Recently, I've been using Luigi at work to build data pipelines. In this post, I'd like to share 3 things I like about Luigi with y'all.
All Luigi tasks can be triggered on the command-line via something like:
$ luigi --module ml.spark SparkModelInference --project nlp
I can easily pass in a variety of parameters into the Luigi task. This meant I no longer need to write verbose
argparse code to create a command-line interface. Tasks can easily be triggered on the command-line for testing and also in production, in case my
cron jobs have failed and I have to trigger them manually.
Achieving idempotency for tasks is as simple as pointing the Luigi target to a specific file name. When that task is triggered, Luigi will check if that file exists. If that file exists, which ideally that file would be created by that Luigi task, then Luigi will determine that the task is "DONE" and will not run that task.
I can touch on idempotency a bit because this concept is quite important. An operation is considered idempotent if it can be applied multiple times without changing the result. For example, if you were loading data for this month's batch, then triggering the task multiple times should not introduce multiple copies of this month's batch into the database. We want this ability to trigger a task multiple times because a task might intermittently fail due to random reasons like the network is down. So re-triggering allows your data pipeline to be tolerant against these intermittent failures.
Atomicity is another important concept to learn when you're building your data pipeline. If an atomic task fails, it should create no files at the output destination. This means the next time the Luigi task is re-triggered, the output destination will still be empty and clean. So the re-triggered task is able to do what it needs to do. This is another mechanism that helps your data pipeline to tolerate intermittent failures and "fixes itself".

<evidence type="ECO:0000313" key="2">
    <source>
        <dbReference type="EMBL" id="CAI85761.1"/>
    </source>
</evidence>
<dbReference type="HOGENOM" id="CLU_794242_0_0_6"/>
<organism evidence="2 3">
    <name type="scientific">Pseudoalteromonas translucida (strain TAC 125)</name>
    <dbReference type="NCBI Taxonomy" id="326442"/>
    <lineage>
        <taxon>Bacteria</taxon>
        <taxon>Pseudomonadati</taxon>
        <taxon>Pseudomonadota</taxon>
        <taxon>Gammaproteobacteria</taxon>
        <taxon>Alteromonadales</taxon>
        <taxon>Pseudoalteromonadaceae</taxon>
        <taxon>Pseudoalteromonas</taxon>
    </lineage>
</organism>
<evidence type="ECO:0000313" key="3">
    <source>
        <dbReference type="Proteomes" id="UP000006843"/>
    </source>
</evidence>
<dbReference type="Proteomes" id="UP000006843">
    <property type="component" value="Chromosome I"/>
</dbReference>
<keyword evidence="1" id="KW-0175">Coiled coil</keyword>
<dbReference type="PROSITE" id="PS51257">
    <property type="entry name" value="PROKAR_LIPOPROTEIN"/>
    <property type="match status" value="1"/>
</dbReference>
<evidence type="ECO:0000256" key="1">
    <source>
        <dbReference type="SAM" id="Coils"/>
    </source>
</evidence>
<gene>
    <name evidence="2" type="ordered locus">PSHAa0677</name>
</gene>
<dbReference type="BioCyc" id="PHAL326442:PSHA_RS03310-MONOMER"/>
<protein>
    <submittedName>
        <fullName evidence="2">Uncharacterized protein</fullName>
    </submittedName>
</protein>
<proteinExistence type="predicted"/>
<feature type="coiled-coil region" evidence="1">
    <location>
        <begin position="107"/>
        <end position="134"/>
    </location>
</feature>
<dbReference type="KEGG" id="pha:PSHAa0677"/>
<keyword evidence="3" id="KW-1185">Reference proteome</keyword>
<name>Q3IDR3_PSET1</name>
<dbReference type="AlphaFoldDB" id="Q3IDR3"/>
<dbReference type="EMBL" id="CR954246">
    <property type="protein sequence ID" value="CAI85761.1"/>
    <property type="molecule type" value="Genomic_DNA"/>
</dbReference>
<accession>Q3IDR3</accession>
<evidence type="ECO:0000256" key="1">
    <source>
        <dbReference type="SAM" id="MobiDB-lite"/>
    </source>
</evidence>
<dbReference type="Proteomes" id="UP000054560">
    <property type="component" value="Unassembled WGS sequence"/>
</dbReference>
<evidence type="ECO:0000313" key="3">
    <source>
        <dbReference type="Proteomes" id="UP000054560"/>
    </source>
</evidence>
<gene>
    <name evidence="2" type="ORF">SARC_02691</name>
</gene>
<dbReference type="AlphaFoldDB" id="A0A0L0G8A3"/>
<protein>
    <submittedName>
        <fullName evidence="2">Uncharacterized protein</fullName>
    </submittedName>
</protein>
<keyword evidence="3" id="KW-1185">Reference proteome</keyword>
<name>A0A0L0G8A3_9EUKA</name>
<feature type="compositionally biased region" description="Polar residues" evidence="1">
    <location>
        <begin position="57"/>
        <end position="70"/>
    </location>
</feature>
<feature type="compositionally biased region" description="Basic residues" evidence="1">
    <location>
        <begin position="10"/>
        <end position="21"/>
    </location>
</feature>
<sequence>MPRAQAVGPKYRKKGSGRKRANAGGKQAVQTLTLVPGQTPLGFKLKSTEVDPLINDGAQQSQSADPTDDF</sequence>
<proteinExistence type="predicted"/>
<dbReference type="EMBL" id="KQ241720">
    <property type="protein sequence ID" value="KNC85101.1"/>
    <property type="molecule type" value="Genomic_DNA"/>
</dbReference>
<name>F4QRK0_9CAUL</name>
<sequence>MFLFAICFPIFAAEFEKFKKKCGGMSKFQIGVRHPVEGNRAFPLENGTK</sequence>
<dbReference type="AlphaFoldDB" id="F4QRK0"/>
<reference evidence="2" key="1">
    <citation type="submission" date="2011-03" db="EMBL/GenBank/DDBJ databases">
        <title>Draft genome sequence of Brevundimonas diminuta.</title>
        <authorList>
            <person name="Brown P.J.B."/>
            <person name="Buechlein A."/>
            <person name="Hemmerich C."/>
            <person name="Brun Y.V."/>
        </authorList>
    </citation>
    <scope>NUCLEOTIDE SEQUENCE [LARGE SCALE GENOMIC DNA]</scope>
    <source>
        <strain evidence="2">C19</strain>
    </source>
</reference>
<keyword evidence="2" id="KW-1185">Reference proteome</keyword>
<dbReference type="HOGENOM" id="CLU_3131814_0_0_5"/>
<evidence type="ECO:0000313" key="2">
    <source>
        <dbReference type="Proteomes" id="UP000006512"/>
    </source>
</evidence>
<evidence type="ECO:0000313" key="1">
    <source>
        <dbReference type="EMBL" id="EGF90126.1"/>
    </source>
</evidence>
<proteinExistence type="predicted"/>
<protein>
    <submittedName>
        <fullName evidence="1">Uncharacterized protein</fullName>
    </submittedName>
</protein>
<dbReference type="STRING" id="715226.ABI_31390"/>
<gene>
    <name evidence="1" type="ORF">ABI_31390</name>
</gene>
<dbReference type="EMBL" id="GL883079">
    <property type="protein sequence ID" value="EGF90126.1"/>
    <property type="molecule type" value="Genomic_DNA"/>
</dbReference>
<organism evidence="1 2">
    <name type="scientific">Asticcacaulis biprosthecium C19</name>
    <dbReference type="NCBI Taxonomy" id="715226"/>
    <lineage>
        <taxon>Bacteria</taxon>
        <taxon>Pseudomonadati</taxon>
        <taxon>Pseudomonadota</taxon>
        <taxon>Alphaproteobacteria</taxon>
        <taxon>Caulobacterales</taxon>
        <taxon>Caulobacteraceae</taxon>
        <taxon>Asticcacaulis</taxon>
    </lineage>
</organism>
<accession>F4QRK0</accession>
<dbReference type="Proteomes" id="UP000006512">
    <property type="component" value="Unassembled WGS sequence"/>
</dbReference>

This feature is not as well documented within Luigi's docs. I had to dig into some modules and source code to learn about this. In Luigi, you can accomplish atomicity for local files by:
class MyTask(luigi.Task): def output(self): return luigi.LocalTarget(...) def run(self): with self.output().temporary_path() as tmp_path: run_something(output_path=tmp_path)
This way, atomicity is achieved by writing output to a temporary directory. Then, once the write is completed, there is a rename of the temporary directory to the actual output destination. The rename operation is atomic on both the Linux filesystem and HDFS.
While I'm mentioning great things about Luigi in this post, there are also things I dislike about Luigi, which I will elaborate on in another post. Even though Luigi is not as hot as Airflow nowadays, I believe Luigi is still a great framework for building data pipelines. It focuses on enabling you to build a data pipeline that is robust and fault-tolerant, through fundamental principles like idempotency and atomicity.
If you have any questions or if there are any particular things that you like/dislike about Luigi, please feel free to comment below :) Your comments and feedbacks are highly appreciated.